A day after being stunned by the eight-man Toronto Raptors, owners of the second-worst record in the NBA, the Washington Wizards were still rattled to the core by their shockingly dismal performance.

"This is bad," guard Larry Hughes said yesterday after practice. "We felt like it was a game that will tell what kind of team we wanted to be. If we came out and took care of business and moved on to the next game, we'd feel good about ourselves. Since we didn't do that, we're not too happy with what we did."

What the Wizards did was lose their second consecutive home game to a sub-.500 team (they lost to Golden State Friday) and fell for the third time to one of the NBA's doormats. Earlier this season, they lost to the then-winless Memphis Grizzlies.

"Those three losses could come back and haunt us," guard Michael Jordan said. "We gave one back to the course [against Toronto]. Now we've got to go make a birdie somewhere to even that out, to win a game no one expects us to win."

Jordan could be talking about tonight's matchup with the visiting Orlando Magic (20-20), which is tied with the Wizards (19-19) for seventh place in the Eastern Conference playoffs but holds the tiebreaker thus far, winning the first two of four meetings. He may also be talking about a game in the near future, when leading scorer Jerry Stackhouse (pulled left groin) is back in action.

Coach Doug Collins, who challenged his team to win all four games during this homestand, starting with the Raptors, faced the media blank-faced yesterday, saying he couldn't gauge his team because after a film session, he left them to drill on their own with the assistant coaches.

"I just told them I would see them [today] at shoot-around," Collins said. "I thought maybe our guys could get away and maybe they'd come back [today] with more energy."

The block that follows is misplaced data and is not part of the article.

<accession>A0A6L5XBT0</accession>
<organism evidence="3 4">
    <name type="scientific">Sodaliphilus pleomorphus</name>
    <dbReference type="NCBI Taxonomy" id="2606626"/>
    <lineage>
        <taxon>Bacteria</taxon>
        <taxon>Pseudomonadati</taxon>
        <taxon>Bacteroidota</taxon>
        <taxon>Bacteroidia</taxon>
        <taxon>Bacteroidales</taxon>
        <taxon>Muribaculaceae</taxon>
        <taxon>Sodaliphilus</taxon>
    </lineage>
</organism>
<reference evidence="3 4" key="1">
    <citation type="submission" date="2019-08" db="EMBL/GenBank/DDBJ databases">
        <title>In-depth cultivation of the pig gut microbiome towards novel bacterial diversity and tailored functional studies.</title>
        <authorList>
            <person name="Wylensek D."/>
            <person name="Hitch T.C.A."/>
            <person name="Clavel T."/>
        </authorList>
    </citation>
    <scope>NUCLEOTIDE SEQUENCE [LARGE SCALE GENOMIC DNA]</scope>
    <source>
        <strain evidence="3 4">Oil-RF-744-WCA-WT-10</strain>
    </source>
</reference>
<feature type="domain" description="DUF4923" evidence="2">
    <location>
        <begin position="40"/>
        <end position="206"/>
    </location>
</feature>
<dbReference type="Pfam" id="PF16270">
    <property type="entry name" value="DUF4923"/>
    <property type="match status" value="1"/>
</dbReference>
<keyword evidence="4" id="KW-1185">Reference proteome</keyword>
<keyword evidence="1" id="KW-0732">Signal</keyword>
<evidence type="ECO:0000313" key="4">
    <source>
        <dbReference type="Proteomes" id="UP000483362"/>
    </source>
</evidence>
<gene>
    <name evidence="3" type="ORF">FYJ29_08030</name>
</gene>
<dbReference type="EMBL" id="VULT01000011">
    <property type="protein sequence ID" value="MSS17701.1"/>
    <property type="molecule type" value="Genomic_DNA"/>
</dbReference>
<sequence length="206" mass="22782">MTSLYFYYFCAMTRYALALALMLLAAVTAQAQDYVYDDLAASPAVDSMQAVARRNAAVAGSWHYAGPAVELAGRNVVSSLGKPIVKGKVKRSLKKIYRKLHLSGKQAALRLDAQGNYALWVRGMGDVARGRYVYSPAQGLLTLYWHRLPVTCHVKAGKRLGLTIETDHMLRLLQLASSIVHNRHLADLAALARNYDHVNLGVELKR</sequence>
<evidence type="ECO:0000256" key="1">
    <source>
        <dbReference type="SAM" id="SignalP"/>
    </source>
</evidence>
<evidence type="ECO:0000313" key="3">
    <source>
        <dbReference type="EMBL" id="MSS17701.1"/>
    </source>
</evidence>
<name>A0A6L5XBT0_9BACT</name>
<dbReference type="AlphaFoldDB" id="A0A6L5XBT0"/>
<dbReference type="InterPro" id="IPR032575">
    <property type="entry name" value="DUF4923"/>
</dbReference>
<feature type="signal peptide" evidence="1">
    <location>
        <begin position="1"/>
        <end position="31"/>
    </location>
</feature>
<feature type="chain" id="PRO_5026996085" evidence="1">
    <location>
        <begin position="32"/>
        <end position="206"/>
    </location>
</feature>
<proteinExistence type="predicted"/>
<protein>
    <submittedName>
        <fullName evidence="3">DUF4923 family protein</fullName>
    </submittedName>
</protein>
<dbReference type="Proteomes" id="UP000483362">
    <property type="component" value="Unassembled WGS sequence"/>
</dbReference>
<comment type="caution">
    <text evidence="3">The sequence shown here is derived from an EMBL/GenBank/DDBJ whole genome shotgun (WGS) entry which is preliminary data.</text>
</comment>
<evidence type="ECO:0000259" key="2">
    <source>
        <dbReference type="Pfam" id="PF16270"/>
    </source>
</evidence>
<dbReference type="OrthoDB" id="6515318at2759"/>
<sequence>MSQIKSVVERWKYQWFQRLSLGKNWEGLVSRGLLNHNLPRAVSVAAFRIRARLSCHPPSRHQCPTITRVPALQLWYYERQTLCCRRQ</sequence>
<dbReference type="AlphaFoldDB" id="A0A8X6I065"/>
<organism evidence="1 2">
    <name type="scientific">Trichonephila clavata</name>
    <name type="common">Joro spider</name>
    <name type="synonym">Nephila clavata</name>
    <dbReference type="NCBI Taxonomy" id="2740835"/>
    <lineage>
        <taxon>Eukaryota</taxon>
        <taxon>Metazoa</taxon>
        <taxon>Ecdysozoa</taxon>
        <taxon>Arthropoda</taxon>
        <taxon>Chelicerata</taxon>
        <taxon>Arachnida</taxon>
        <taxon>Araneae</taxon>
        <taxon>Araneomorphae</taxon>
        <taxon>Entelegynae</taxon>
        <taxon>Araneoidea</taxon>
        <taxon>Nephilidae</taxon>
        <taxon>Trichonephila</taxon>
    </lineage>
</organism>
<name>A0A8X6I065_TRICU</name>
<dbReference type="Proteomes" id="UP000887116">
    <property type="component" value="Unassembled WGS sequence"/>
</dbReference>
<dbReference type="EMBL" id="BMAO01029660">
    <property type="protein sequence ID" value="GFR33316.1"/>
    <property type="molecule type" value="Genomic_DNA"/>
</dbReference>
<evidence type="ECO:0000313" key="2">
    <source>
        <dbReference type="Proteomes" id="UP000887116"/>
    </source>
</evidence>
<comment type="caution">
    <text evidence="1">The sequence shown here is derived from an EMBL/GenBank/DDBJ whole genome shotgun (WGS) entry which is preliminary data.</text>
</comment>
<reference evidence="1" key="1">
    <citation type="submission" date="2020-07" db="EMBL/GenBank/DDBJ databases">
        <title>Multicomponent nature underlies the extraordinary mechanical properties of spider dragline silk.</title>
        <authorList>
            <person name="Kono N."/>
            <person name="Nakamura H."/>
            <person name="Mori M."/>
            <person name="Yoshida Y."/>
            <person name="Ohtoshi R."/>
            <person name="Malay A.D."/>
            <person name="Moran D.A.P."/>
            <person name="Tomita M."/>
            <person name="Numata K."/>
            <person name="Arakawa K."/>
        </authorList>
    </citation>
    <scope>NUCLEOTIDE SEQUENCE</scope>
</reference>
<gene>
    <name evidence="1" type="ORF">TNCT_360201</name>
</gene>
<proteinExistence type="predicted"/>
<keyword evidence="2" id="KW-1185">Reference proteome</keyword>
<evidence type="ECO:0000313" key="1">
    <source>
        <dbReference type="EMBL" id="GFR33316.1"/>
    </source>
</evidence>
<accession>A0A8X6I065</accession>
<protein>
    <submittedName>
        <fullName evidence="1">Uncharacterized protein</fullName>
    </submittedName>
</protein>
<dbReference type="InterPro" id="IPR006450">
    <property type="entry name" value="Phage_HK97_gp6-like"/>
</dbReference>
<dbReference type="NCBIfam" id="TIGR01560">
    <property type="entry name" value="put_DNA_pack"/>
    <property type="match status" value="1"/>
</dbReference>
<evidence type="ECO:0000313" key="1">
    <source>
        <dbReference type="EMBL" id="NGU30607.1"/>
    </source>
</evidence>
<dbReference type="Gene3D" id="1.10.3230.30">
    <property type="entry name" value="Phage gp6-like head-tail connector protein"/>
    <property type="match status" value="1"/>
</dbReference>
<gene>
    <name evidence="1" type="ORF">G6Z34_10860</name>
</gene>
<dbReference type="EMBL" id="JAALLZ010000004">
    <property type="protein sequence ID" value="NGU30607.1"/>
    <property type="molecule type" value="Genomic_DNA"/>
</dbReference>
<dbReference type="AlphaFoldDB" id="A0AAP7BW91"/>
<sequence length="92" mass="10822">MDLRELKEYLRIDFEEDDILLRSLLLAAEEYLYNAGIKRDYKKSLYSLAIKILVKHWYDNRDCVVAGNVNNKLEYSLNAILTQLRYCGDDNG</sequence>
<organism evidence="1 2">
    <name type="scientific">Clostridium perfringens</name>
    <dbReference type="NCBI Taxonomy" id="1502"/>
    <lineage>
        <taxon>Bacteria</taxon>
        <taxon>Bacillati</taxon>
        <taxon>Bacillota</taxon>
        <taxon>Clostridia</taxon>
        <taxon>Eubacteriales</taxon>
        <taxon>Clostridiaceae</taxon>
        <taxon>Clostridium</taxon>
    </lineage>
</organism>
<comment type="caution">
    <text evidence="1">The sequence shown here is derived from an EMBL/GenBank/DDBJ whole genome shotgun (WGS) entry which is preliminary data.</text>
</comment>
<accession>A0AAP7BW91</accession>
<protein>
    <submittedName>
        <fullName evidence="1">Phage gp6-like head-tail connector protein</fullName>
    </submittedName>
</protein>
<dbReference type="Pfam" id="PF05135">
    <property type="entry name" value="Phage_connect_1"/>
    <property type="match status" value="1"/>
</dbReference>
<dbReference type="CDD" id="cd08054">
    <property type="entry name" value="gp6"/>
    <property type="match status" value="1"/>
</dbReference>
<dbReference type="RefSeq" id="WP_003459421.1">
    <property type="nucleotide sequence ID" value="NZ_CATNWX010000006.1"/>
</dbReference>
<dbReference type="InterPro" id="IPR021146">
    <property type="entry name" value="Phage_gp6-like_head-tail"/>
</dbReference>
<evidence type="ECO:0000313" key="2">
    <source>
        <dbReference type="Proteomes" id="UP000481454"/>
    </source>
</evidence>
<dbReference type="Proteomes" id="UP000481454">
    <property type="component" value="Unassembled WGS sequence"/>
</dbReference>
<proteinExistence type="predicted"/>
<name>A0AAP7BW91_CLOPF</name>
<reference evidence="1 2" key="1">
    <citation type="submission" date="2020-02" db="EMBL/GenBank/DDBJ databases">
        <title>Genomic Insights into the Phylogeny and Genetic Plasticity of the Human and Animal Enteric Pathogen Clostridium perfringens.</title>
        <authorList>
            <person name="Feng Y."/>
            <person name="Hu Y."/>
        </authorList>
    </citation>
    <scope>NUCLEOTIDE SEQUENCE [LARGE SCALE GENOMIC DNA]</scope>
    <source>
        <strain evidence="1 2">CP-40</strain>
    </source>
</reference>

Lead assistant Brian James said: "Everybody came down [and practiced]. They wanted to get rid of this game. They're disappointed like everybody."

The loss to the Raptors, who needed to use three players on 10-day contracts simply to fulfill the NBA-minimum roster limit, was more than just a bad game. It was a loss that seemed to re-ignite the Wizards' insecurities.

"That's the disappointing thing," Jordan said. "With a young team you never know. We have the capability of being a really good team. We have the capability of being a [very bad] team. With that wide range of uncertainty, it's really tough, especially when you're trying to make up ground and get into the playoffs. You have to have a certain personality or something you can count on every time you step on the floor. Right now we don't seem to have that."

Said outspoken forward Charles Oakley: "We can say we're young, this and that. We're trying to develop this, develop that. When are we going to learn? It's almost 40 games into the season."

Oakley, who has played on his share of playoff teams in New York and Toronto, said he is struggling to fathom why some players can't grasp the opportunity of playing in the postseason.

"We should be better than what we are," Oakley said. "We've got to put it on ourselves, step up like men and realize for us to make the playoffs we've got to play every night, play hard, that we can't take shortcuts.

"It's not hard to be in the middle of the [Eastern Conference playoff] pack. If we were in the West we wouldn't even be in the pack. We'd be in the backyard with the dogs and can't get in the house. In the East the front door's open and the back door's open so you can run through the house. If we're one of those dogs in the East, we've got to step it up and starting biting somebody."

The loss on Tuesday to the 9-28 Raptors left the Wizards searching for answers. "We should be better than what we are," Charles Oakley said.